Tuesday, March 28, 2023

Roasted Springtime Fingerling Potatoes

Spring is the time for fingerling potatoes and new potatoes. I found some beautiful fingerlings last Sunday while I was exploring a new (to me) farmers market. Exploring farmers markets is one of my favorite ways to spend some time on a weekend morning! Fingerling potatoes are elongated and shaped somewhat like a finger. New potato is the name given to potatoes that are dug up young and are still small and tender. All spring potatoes have thin skins, so there's no need to peel them. Being so young, they are also very tender. Being so small, they roast up quickly. Grab them if you find them!


1 pound fingerling or small new potatoes
2 tsp olive oil
1/4 tsp garlic salt
1/2 tsp paprika
1/4 tsp dried oregano
1/4 tsp dried parsley
1 tsp chopped fresh rosemary


Preheat your oven to 425F. Slice the potatoes lengthwise. Toss the potatoes with the rest of the ingredients in a small bowl. Pour the potatoes onto a baking sheet. I like to take the time to place the potatoes with the cut side down, as the side that has contact with the baking sheet gets brownest. I also like to use my oldest, and darkest, baking sheet because that dark brown color also helps to brown the potatoes. Roast for 18 to 20 minutes, checking for doneness by tasting a potato. If you like, you can flip the potatoes halfway through the roasting time, to brown the potatoes on both sides. 

Serves 4

Stealthy Cooking Tip: If you prefer, you can roast the potatoes on a foil lined baking sheet. That makes for less cleanup, but your potatoes won't get as brown. However, I've found that my well used and very brown baking sheet doesn't stick much to foods, so it's very easy to clean!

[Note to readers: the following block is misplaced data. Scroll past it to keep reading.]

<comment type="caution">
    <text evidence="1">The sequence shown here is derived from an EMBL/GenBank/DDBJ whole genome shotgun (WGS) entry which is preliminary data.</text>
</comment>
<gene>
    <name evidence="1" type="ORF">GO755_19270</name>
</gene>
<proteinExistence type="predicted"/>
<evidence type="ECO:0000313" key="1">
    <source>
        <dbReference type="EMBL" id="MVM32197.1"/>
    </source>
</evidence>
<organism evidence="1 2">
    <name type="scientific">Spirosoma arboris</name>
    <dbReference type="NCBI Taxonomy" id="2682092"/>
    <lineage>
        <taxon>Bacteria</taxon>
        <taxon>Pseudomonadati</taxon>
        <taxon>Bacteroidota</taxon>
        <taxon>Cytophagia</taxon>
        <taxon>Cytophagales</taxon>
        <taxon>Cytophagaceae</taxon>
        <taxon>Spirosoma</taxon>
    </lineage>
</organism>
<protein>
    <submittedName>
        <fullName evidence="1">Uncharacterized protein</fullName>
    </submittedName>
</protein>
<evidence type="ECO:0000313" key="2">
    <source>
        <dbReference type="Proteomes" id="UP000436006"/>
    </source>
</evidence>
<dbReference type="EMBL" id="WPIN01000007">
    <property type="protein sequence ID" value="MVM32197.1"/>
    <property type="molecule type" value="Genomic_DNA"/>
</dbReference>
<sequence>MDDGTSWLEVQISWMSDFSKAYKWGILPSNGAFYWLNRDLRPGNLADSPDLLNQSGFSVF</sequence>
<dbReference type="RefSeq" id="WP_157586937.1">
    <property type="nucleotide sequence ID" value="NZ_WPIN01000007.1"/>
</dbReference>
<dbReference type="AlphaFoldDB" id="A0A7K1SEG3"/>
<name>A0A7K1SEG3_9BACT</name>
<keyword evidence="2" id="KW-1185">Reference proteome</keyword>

Friday, March 10, 2023

Olive Oils

There are olive oils and then there are olive oils. The labels can be confusing enough. Olive oil, light olive oil, seasoned olive oil, extra virgin olive oil. Which to buy? Which to use? 

Firs of all, why use olive oil? All olive oil is high in monounsaturated fatty acids. When olive oil is substituted for saturated fats, like butter or coconut oil, those monounsaturated fats help lower your "bad" LDL cholesterol. Other health benefits are attributed to its antioxidant and anti-inflammatory properties. 

So why extra virgin? The answer lies in how different olive oils are made. Regular olive oil is manufactured using high heat, or sometimes chemical solvents. According to Howard LeWine, MD, of Harvard, these highly processed olive oils lose some of the antioxidants called phenols. He further says that "extra virgin olive oil is pressed mechanically from ripe olives and processed without high heat or chemical solvents. This protects chemicals in the oil called phenols ... experiments suggest that higher concentrations of phenols may provide extra antioxidant effects."

I always, always have extra virgin olive oil on hand. I have two current favorites. California Olive Ranch makes several extra virgin type oils all of which are delicious, and they are readily available at most grocery stores. My other favorite is the family blend EVOO from Napa Valley Olive Oil. Then have an online store, but if you have the opportunity, I recommend a visit to their store in St Helena in the heart of Napa Valley. 

You may notice I say "current" favorites? I try new olive oils all the time. Always EVOO (extra virgin olive oil). Others that I've liked in the past include Kirkland EVOO from Costco, and Trader Joe's EVOO. 

Sometimes I splurge and buy an extra nice bottle of olive oil to drizzle on top of foods. These are small bottles that I've been introduced to through an olive oil tasting. I find them when I travel, at the farmers market, when I go to small specialty markets, or even sometimes at wineries. They taste a lot like the olives they were made from and are best used in small quantities, not only because of their olive forward taste, but because of their expense! I never use them to cook with because heat burns off their delicate flavor. 

One final note on olive oils. While I do love them, you'll notice that many of the recipes in Stealth Cooking use just small amounts of oil, then add another less oily ingredient, perhaps a tasty stock, to make the cooking techniques healthier overall. While the oil from olives has many health benefits, there can be too much of a good thing! It's still important to use any oil in moderation, so you don't see depp frying, or a roux made with oil in my recipes. 

Happy olive oil shopping!